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Maine Cruise 2018 – Gulf of Maine to Boothbay

Crossing the Gulf of Maine by trawler is different from doing it by sailboat.  First, we can go faster.  Second, we’d really rather not do it at night because of the lobster pot issue.  Third, you can’t — wait for it… — sail.  It’s motoring the whole way.

Our Tug is really comfortable motoring at seven to eight knots.  Most of all, the noise level is acceptable and can be tolerated for long periods of time.  It’s the ‘happy place’, as long as you don’t need to get somewhere fast. Continue reading Maine Cruise 2018 – Gulf of Maine to Boothbay

Maine Cruise 2018 – Scituate

When we cruise, we rarely plan more than a day ahead.  And even when we do plan, we usually change our minds.  That’s how we got to Scituate.

Figuring out how to get to Maine is always a puzzle, especially with two dogs.  We sit with our iPads calculating the distances and times for different runs and argue the pros and cons of countless alternatives. On the sailboat(s) we generally did the straight shot overnight, either from Provincetown or directly from the Cape Cod Canal.  With the Tug, it’s different. Continue reading Maine Cruise 2018 – Scituate

Maine Cruise – Days 15 – 18 – Northeast Harbor & Mt. Desert

After our visit to the wild woodlands of Isle au Haut, it was time to head back to civilization.  Off to one of our favorite hang-outs, the home of Lifestyles of the Rich & Famous, Northeast Harbor on Mount Desert Island, and also home of the spectacular Acadia National Park and the tourist mecca, Bar Harbor. Continue reading Maine Cruise – Days 15 – 18 – Northeast Harbor & Mt. Desert

Key West

Say what you will about Key West, we enjoy our visits there.  First of all, it’s warm and sunny while it’s cold and snowy at home.  But more than that, the drive down Overseas Highway is very pretty, the seafood is wonderful (if you look in the right places), it’s casual and free-wheeling, and a bit crazy.  For a few days it’s great fun.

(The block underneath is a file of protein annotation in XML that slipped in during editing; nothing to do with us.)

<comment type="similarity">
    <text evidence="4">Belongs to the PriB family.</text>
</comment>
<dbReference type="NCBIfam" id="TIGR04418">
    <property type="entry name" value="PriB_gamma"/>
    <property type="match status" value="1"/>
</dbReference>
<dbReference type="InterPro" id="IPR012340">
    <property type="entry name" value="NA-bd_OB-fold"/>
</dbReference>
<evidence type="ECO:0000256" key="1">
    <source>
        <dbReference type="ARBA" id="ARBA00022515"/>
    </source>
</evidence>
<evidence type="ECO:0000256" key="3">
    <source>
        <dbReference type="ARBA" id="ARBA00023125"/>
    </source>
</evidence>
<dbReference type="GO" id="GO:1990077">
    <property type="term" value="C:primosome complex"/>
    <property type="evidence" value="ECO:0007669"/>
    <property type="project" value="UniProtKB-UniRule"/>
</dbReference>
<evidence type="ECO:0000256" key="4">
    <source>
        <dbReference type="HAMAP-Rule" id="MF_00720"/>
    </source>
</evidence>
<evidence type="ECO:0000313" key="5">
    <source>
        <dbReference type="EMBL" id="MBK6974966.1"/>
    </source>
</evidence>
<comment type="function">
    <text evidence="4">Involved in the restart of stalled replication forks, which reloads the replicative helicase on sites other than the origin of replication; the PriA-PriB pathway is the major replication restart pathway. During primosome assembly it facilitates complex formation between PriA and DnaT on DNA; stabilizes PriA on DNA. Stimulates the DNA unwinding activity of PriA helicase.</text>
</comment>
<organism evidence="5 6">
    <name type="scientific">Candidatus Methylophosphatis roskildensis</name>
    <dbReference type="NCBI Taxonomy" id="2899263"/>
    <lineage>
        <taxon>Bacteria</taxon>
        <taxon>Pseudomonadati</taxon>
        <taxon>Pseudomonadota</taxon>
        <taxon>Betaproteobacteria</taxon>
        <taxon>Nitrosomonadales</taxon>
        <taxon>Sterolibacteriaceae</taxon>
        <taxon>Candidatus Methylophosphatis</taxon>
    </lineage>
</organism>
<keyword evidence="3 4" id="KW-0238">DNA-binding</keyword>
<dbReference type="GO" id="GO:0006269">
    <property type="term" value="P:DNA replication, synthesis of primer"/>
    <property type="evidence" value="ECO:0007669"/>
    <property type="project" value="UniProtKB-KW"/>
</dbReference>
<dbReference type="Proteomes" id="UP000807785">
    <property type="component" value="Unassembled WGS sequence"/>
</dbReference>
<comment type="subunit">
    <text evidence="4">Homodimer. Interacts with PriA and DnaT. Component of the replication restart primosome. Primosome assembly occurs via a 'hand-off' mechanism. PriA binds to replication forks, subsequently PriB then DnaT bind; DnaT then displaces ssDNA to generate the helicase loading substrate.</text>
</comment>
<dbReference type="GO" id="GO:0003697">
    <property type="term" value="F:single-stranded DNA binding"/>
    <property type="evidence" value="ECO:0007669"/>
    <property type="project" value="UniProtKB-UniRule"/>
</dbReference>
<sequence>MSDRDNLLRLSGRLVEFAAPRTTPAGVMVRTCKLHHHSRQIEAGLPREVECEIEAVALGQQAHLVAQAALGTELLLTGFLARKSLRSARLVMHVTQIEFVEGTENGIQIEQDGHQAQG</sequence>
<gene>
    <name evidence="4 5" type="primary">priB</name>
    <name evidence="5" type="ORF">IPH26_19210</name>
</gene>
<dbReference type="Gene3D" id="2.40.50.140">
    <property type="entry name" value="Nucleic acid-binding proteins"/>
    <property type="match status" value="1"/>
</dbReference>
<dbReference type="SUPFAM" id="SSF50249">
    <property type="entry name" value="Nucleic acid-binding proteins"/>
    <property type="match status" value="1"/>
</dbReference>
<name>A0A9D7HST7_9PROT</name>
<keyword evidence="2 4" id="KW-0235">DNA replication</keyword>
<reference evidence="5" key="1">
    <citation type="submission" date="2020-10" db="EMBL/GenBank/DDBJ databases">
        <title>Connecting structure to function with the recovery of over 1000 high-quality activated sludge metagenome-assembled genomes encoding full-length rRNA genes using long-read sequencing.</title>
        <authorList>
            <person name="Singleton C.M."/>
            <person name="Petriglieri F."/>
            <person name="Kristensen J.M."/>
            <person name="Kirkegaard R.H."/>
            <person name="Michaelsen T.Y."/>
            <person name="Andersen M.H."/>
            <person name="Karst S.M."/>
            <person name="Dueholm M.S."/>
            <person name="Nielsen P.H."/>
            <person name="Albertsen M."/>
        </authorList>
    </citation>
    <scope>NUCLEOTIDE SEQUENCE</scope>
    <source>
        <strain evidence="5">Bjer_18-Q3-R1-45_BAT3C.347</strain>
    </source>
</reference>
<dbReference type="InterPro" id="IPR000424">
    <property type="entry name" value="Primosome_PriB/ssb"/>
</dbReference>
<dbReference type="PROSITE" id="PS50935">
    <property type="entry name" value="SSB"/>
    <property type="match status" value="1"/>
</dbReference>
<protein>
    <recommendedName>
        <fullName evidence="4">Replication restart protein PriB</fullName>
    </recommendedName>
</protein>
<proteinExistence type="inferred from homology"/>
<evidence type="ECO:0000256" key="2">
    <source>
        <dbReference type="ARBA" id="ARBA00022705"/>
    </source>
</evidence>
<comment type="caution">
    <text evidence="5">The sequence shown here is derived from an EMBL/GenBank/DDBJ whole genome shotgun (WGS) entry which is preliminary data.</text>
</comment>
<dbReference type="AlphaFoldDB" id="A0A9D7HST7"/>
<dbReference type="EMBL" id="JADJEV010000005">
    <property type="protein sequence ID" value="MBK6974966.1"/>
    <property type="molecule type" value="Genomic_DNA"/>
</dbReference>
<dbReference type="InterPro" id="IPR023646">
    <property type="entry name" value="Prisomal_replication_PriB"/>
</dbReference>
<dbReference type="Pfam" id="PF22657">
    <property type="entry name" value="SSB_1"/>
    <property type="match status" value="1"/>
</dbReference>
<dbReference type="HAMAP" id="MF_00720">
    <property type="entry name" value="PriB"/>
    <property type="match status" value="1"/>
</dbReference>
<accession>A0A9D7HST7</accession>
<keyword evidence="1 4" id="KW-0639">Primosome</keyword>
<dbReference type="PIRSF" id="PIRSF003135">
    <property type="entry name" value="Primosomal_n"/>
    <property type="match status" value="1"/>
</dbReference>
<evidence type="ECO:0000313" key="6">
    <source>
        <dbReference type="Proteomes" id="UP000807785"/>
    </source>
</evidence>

img_0673As campers we don’t have a lot of options.  We stay at Boyd’s Campground on Stock Island.  It’s crowded and you are packed in like sardines, but it is well run, friendly, and convenient.  Because we’re such a small camper they plunk us into a waterfront site that is not unpleasant.  It’s nothing like the beauty of the Florida keys state parks but for a few days, we’re OK with that.  Besides, the keys state parks camp site reservations are absolutely impossible to get.  We’ve tried for years and have finally given up.

img_0650For us, a typical day starts with coffee and breakfast in the Bambi, then a ride into downtown with the pups for a Cuban coffee.  We take advantage of the cooler morning hours to explore the town, as the dogs aren’t much good in the afternoon sun and heat.  Schooner Wharf, Duval Street, and various neighborhoods all hold unique charm.  It is delightfully dog-friendly.  Even the Audubon House Museum allowed the pups inside for a tour.

By mid-day we are all thirsty and hungry.  Lunch is generally oysters and Key West Pinks (shrimp), and something cold to wash them down.  While we sample a broad variety of watering holes for a this noche, our favorites are the Smokin’ Tuna Saloon and the Hog’s Breath Saloon, which tended to have plenty of bar stools available at that time of day and were dog friendly.

Afternoons, when it can be pretty hot, are a good time for errands, Bambi work, maybe a snooze and activity about the campground.  Water sports are also tempting, but generally not an option for us with the dogs.  We also would have liked a day trip to the Dry Tortugas, but once again, no dogs. 🙁

This year also brought us the Patriots unbelievable performance in Super Bowl XI.  We began the game at our favorite Stock Island restaurant, Roostica, surrounded by New England fans.  When the chips were down we headed back to the Bambi, where we witnessed the spectular finish.  Wow.

After a few days, we are ready to roll out again.

 

We Have a Half-Hull

Well, actually we have two half-hulls.

The hull, which is built in two halves, has been sprayed with our gel coat.  The color is Sea Shell Green.

395-hull-molds
Here the two hull molds are being prepped with mold release.

As we have mentioned before, we would have liked a handsome dark color but we have been through the maintenance issues before with dark gel coat and did not want to do it again.  When we scanned the spectrum of lighter colors, we ultimately settled on this light gray-green that started out as a custom AwlGrip color for Shelter Island Runabouts and has expanded from there.  It’s perhaps not a masculine look for a chunky, business-like tug hull, be we think it will work well for us.  Since we are sticking with the same name we have had for all our boats, ESMERALDE, we are sort of stuck with some kind of green!

Continue reading We Have a Half-Hull